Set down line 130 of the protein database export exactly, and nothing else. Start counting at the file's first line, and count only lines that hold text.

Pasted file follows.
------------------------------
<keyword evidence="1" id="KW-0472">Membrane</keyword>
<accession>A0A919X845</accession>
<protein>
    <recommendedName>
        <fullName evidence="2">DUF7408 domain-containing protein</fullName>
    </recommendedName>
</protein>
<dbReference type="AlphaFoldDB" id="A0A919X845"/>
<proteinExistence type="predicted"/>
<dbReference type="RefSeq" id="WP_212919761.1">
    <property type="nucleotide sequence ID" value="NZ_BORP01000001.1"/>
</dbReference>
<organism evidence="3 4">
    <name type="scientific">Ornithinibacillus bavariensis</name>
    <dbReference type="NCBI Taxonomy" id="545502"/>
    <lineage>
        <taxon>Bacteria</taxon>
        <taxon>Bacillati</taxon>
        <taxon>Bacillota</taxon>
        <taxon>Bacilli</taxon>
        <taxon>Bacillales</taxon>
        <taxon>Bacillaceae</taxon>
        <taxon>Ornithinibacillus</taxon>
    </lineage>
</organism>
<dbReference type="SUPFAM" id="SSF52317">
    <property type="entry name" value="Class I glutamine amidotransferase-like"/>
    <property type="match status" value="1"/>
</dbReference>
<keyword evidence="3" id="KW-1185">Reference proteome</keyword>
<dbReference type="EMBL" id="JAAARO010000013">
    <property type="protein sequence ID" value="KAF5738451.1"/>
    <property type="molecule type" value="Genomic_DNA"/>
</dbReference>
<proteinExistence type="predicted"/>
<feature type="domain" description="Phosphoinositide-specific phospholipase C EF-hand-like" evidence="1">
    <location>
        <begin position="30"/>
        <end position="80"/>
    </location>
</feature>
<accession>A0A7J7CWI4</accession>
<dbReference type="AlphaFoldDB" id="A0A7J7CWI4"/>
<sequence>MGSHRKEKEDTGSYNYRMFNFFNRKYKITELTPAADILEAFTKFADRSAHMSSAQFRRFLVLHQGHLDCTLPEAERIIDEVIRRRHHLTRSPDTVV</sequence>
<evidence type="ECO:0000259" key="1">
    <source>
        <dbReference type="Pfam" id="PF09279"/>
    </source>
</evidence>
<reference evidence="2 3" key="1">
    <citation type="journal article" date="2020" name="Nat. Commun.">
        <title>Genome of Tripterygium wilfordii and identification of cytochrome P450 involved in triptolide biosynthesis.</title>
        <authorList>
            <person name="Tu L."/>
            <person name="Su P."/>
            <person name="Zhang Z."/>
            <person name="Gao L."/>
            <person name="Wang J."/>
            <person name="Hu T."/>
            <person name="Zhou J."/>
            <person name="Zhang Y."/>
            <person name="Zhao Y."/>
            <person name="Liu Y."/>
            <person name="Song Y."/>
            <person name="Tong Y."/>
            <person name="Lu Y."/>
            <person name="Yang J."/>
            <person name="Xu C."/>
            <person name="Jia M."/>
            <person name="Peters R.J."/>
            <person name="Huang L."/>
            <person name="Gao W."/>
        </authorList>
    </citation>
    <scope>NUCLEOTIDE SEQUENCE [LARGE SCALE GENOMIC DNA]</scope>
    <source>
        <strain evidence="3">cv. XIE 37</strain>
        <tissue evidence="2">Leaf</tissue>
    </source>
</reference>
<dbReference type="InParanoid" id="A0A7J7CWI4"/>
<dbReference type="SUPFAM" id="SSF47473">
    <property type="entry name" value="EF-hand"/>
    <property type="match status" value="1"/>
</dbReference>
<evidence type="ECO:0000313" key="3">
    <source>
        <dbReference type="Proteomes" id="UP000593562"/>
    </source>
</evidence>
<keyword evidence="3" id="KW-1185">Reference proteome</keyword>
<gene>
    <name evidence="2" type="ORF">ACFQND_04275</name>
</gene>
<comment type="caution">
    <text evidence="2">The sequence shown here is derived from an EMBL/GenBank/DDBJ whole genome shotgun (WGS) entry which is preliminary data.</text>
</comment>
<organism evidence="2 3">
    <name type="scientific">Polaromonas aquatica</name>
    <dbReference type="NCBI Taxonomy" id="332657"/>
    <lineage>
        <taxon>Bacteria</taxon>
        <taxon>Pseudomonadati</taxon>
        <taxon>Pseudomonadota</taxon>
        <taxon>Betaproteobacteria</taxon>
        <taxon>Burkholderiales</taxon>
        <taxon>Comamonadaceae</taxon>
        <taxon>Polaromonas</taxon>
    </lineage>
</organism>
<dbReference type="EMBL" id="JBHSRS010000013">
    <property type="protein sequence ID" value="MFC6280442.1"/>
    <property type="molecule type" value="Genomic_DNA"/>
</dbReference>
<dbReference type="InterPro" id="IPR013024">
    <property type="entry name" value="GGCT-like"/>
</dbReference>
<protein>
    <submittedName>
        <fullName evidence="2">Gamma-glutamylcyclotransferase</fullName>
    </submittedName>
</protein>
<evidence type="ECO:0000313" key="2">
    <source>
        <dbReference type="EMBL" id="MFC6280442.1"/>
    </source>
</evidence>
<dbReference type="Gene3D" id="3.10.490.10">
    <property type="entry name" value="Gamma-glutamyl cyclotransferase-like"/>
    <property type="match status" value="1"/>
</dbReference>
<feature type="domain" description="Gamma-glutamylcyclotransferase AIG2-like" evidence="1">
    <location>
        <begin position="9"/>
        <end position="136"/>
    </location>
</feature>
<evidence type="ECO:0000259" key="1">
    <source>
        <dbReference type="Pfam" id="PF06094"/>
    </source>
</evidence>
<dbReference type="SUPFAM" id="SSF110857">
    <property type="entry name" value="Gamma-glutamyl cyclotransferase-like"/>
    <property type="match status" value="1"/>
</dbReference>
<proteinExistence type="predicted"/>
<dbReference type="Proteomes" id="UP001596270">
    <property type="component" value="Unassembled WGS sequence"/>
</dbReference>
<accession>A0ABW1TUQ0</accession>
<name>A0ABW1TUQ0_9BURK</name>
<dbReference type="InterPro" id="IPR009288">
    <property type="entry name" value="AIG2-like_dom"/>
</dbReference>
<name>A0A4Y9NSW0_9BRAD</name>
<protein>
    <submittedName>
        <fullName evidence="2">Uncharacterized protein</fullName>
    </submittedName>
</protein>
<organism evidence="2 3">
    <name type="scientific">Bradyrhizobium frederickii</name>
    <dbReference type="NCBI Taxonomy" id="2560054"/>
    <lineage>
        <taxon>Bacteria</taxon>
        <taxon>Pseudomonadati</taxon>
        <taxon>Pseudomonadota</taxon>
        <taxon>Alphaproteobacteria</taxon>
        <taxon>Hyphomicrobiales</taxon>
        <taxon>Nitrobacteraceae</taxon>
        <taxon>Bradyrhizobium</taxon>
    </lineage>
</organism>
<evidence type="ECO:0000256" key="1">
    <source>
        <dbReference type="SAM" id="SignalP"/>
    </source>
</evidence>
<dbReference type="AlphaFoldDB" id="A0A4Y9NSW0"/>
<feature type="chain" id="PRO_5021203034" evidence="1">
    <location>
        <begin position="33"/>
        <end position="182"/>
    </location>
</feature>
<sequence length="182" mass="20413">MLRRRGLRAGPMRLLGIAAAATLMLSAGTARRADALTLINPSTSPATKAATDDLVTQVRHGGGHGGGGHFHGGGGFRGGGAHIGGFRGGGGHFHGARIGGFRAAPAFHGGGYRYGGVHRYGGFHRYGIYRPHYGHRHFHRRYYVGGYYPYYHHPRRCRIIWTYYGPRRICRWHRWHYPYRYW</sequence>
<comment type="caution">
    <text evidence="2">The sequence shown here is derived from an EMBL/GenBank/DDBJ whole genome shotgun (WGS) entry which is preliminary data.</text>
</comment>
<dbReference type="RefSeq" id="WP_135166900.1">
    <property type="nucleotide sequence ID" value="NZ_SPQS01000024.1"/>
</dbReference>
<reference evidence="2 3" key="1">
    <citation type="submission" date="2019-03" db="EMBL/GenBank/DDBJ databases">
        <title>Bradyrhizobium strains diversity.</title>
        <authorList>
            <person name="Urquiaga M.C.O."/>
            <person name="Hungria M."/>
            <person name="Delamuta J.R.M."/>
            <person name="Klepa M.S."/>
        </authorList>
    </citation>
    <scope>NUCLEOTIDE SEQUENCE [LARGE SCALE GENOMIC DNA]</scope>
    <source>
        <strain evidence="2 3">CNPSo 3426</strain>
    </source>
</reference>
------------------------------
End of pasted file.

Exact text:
    <property type="match status" value="1"/>